My Take on Dressgate

It’s been more than 24-hours since the whole dress debacle took the Internet by storm. It is practically old news by now. I figured I’d write something and weigh in on the matter before the entire subject is played out, if it isn’t already.

I was watching TV most of the evening last night and wasn’t looking at Twitter or the Internet in general. A friend texted me a photo of the now infamous dress, and innocently asked me what color it was. From my initial first glance, I replied that it appeared to be blue and gray. She didn’t agree with me, which blew my mind. I soon realized that this was circulating all over the Internet.

I fired up my Twitter feed and sure enough, nearly every single tweet that I read was about that stupid dress. It was all the rage. I’ve never quite seen such a thing take off in that way. It was suddenly everywhere. The debate over the color of the dress was boiling over. Articles were being written. Experts were chiming in. It was total mayhem.

It completely blows my mind that some people could honestly believe that the dress is white and gold. I find it hard to believe that anyone could possibly think that. There is not a speck of white anywhere on that dress. I think people were taking that stance just to get a rise out of the rest of us. Either that, or they are completely mad.

At 11:15 PM, I weighed in and tweeted: “I’m tired of hearing about that stupid dress. It’s #blueandblack. Anyone who says otherwise is a monster.”

I must point out that the photo is horribly washed out. The only reason I said gray was because the color saturation was so weak that the black in the dress didn’t look all that black. However, I could still easily deduce that the dress was black and blue in real life. The blown out lighting to the right side of the dress is a total distraction from the object itself. Perhaps that’s what was throwing people off? I don’t know.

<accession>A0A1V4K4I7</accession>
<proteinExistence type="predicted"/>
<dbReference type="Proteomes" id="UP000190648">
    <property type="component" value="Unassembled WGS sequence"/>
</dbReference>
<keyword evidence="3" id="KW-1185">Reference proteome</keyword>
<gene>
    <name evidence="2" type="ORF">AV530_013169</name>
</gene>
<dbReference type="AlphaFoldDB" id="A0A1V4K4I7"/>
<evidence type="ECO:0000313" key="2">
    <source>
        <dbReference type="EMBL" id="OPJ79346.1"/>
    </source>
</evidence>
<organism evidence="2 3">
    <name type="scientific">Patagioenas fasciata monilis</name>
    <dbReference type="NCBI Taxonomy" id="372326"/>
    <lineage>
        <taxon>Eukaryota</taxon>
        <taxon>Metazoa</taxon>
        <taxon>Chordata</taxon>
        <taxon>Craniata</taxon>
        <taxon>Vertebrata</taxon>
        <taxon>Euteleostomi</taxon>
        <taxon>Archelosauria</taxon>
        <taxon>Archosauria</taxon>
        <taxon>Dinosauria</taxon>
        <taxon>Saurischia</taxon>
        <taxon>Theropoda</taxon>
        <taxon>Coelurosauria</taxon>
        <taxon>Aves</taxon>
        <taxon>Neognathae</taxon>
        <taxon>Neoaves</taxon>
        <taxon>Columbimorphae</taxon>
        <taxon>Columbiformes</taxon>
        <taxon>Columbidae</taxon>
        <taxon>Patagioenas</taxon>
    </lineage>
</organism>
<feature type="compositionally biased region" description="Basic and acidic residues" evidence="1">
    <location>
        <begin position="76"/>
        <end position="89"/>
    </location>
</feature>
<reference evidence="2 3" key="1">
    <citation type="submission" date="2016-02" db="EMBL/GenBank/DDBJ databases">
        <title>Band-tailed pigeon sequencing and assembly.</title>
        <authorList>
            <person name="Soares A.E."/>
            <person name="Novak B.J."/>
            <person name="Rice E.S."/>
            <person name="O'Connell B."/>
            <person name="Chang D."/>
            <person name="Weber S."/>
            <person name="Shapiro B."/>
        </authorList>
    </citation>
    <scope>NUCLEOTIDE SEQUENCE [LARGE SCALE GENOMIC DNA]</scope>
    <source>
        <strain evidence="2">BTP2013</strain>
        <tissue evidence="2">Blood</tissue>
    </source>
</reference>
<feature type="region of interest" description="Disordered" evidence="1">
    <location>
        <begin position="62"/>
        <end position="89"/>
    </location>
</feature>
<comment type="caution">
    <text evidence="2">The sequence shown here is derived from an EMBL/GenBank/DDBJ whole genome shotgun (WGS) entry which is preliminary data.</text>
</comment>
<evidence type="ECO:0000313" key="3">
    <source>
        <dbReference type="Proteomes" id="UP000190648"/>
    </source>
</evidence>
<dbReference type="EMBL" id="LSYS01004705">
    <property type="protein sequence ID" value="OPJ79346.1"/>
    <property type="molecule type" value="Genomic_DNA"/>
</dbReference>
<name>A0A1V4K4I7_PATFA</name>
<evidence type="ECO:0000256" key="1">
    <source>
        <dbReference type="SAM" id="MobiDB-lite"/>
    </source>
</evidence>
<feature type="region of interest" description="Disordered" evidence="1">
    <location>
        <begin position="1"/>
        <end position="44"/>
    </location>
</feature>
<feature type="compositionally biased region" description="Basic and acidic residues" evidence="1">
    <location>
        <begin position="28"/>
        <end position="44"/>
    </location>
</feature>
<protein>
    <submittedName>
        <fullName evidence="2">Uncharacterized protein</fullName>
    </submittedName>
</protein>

It was later confirmed that the dress is indeed black and blue, both from the woman who took the photo, and from a listing of the dress for sale on Amazon. There is not a hint of gold or white to be found in the dress. Again, I insist that anyone who thought that in the first place was either lying or completely crazy.

The speed at which “dressgate,” as some clever person dubbed it, took a life of its own was truly amazing. It spread like wildfire. Within a few short hours, it seemed that everyone was talking about it. The subsequent jokes and counter photos that were posted soon after were truly hilarious. There are some really funny and creative people in the world. Despite the anger and disagreement that took place over the photo, the hilarious jokes that followed it made the event worthwhile.

When I got to work the following morning, I printed the picture of the dress in grayscale on my printer, and handed it to my friend who had texted the photo me originally. I added a caption that read, “Now it’s black and white.” Ha! It was the least I could do.


Author: Craig Tisinger


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